I’m not justifying the cheating, but rather pointing out the hypocrisy of the outrage. A minor equipment issue treated like the end of the world in a league with much bigger issues.

If you want to hold this against Brady, then fine, that’s your prerogative, but there comes a point where despite that, you have to appreciate the dominance. Respect the drive to win year in and year out when others can’t. At the end of the day, the game is about execution, and no one executes better than Brady.


So how will this end? Brady has already confirmed he’ll be coming back next season and it’s impossible to rule out any success from this team at this point. Maybe he’ll drop off a cliff and maybe he won’t. He might win this Super Bowl and bookend his championships, never to return to the big game again. Maybe he’ll lose and we’ll be left with questions of what could have been.

I don’t have the answers, but on Sunday, we are going to watch the greatest QB of all time play in his 9th Super Bowl in 18 years, and if you can’t at least appreciate what it takes to succeed at this level, then I don’t know what else to say.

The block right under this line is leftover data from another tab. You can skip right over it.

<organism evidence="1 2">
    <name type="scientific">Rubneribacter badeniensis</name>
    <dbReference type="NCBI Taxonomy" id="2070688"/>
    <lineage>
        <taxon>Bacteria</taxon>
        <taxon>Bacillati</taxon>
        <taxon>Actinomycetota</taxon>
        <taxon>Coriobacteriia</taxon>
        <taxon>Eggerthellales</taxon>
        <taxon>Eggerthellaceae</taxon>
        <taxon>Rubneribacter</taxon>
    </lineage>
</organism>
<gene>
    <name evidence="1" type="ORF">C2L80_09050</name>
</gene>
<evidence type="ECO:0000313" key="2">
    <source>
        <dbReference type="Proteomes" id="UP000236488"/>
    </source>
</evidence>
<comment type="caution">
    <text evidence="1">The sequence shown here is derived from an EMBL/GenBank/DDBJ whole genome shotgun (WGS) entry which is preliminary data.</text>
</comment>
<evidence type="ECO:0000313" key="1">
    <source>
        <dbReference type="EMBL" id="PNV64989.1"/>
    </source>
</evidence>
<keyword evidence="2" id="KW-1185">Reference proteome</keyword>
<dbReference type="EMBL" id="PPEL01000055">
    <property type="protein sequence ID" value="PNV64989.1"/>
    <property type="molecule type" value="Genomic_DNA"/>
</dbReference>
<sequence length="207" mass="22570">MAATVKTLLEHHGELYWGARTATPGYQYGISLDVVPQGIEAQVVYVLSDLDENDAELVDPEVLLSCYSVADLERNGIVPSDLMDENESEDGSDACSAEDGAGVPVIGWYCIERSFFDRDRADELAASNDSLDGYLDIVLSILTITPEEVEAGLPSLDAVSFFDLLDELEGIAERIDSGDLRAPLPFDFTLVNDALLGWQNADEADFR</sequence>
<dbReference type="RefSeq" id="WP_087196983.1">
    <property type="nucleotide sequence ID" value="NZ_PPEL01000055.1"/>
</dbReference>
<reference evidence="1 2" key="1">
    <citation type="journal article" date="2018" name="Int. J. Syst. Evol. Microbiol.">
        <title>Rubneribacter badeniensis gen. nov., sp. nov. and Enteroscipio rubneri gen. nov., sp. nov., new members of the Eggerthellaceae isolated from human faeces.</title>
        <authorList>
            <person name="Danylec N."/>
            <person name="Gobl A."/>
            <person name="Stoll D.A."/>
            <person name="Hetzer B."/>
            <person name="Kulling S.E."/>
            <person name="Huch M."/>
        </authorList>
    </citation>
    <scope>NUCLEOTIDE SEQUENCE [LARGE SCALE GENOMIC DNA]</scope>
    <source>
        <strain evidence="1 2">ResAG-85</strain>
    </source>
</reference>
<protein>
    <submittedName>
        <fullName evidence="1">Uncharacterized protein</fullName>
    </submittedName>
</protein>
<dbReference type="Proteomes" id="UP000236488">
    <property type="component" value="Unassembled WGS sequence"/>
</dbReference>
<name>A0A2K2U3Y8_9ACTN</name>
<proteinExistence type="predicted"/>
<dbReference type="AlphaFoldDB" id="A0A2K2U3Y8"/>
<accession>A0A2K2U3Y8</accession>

Tom Brady is the GOAT, and I think it’s time we all realize that.

A 90s baby from New England, Chris currently resides in Indiana attending Indiana University for grad school. An unabashed New England sports fan, you will find Chris in equal measures criticizing and praising his team. When not developing hot takes Chris can be seen on the stage in various theatrical productions.